I would say that far from being under represented, Eastern European, previously Eastern bloc and Russian photographers have a substantial track record of appearing in exhibitions in the UK. At The Photo­graphers’ Gallery just a few examples here are taken from the exhibition programme from its inception in 1971: Four Contemporary Photo­graphers from Lithuania (1973), the Romanian/French photographer Irina lonesco (1973), Czech photographer Frantisek Drtikol (1974), Early Soviet Photographers 1917 – 1941 [Group show, 1982), Twenty-five Czechoslovakian Photographers (Group show, 1985), Jan Svoboda (1982 & 1993), The Hungarian Connection: Roots of Photojournalism (Group show, 1987), Lithuanian Photography (1980), well-known Hun­garian/American photographers’ Laszlo Moholy-Nagy (1982 & 1983] and Andre Kertesz (1972), Josef Sudek (1976), photographs by the Polish poet and writer S,I.Witkiewitcz [1990], Photo-reclamation: New Art from Moscow and St Petersburg (Group show, 1995), Jitka Hanzlo­va (1999/2001/2003) and Boris Mikhailov (2000 & 2001). In addition to this I would say that other galleries such as Modern Art Oxford who recently programmed their ‘New Arrivals’ series, also show a significant number of photographers and artists from or working in these countries.

Contemporary photography from Eastern Europe is rarely exhibited in major British galleries, although I am convinced there are number of personalities who deserve attention internationally. Could you give any reason for such a situation? Do you have any other experience as a curator with photography from Eastern Europe?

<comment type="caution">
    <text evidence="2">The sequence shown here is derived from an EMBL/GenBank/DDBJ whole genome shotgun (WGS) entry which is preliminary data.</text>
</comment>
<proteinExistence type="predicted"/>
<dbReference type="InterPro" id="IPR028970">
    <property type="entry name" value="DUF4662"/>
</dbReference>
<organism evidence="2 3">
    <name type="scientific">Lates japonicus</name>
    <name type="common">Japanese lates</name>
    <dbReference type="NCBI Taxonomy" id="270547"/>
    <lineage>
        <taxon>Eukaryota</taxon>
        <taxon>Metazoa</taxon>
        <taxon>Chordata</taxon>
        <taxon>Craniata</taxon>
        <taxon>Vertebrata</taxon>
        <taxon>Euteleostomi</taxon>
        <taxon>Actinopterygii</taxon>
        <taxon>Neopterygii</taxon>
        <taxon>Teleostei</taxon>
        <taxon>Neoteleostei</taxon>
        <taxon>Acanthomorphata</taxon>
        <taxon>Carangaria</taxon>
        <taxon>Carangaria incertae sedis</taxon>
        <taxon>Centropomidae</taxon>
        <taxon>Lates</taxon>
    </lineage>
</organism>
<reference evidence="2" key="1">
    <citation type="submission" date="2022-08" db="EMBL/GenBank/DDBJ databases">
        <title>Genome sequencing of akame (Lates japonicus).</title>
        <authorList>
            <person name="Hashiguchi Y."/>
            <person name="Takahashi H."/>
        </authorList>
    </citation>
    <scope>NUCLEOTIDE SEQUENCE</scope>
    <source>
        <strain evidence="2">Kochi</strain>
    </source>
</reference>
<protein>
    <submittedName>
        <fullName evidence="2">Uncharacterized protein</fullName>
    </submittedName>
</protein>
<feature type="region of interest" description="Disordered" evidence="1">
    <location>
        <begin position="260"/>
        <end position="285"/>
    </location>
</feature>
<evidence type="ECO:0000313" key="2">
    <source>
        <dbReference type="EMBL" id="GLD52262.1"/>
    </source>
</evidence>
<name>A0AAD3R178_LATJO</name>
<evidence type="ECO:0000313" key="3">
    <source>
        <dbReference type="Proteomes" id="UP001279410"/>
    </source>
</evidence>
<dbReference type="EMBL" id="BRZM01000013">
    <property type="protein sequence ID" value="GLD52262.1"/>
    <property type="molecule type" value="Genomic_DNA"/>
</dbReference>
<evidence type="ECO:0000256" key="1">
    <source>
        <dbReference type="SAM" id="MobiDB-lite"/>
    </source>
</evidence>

I personally have only ever worked with Marketa Othova but would be very open to working with practitioners from any country! In some ways the cultural industries within the Eastern European area seem to be developing a huge amount recently (I am thinking of the new DOX arts centre in Prague) or are already very well established (such as Bunker in Krakow and Ujazdowski Castle in Warsaw, Poland). It would be great for practitioners not to see success being just visibility in the western scene.

Even though contemporary Czech photography scene is open to influences from abroad, it still remains rather self-involved. Many photography works might be seen as a reaction on the current state of debate on art and photography held in a closed circle of several institutions, as well as a reaction to the state of local culture, politics and environment generally. Such piece of work could be hard to understand [and appreciate] for someone without knowledge of the local context. On the other hand, such confusion might add to the exotic of this work while viewing abroad. As a curator, how can you use such ‘qualities’ and ‘translate’ the work to a viewer in Britain?

It is always an issue for work to translate from one cultural context to another. It would be a tragedy for work to relate only to some idea of an ‘international art scene’. There is of course a fine line between work feeling too ‘parochial’ and having specific culturally specific references which can make it incredibly interesting. It is normal for there to be local as well as international debates around the arts, and this can become both a strength and a weakness in any context.

Do you regard your experience with Czech photography as inspiring? Would you like to introduce another Czech photographer to British viewers in the near future?

All the photographers I work with are inspiring. Although I have no definitive plans for working with another Czech photographer but would rule nothing out!

Jan Čihák